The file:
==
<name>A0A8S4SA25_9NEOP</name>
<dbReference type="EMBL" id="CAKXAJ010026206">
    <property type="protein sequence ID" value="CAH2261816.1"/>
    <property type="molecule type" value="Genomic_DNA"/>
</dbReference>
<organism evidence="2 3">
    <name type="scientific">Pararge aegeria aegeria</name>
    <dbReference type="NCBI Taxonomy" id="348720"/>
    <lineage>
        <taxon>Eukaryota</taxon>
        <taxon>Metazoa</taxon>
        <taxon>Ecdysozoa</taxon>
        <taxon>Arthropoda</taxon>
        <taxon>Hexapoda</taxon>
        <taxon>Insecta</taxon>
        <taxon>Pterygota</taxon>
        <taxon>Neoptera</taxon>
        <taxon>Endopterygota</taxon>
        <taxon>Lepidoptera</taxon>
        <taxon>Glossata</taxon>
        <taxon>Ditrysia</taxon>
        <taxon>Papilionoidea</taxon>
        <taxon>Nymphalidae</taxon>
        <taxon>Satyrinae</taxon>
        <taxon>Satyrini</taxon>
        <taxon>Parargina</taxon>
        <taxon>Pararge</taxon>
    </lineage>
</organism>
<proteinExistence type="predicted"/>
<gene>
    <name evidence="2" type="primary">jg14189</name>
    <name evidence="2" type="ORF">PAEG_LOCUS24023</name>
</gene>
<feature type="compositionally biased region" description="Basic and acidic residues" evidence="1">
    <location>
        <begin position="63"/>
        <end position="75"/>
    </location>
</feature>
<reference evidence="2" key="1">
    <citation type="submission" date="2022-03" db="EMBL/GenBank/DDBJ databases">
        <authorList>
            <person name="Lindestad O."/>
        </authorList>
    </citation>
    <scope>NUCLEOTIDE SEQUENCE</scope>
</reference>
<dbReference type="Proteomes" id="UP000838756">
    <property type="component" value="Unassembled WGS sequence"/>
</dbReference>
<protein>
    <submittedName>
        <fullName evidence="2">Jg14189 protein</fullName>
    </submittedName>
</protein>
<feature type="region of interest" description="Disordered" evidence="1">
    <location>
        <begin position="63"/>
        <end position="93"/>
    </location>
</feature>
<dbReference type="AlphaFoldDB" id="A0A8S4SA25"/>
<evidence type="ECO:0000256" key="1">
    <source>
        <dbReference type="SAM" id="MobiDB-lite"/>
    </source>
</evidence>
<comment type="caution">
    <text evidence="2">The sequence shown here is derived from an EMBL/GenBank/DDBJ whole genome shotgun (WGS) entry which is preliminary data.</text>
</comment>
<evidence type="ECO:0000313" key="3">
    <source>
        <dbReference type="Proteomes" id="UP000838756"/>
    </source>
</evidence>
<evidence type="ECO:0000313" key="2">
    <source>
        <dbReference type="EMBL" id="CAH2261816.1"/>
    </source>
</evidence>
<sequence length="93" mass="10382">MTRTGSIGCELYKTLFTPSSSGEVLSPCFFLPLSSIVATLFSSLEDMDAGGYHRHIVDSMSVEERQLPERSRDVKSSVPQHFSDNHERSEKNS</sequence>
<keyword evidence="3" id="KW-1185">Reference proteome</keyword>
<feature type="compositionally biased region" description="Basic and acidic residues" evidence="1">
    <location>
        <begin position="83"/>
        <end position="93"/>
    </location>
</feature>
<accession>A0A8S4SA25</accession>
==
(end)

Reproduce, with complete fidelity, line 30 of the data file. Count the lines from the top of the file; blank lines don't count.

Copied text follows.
<proteinExistence type="predicted"/>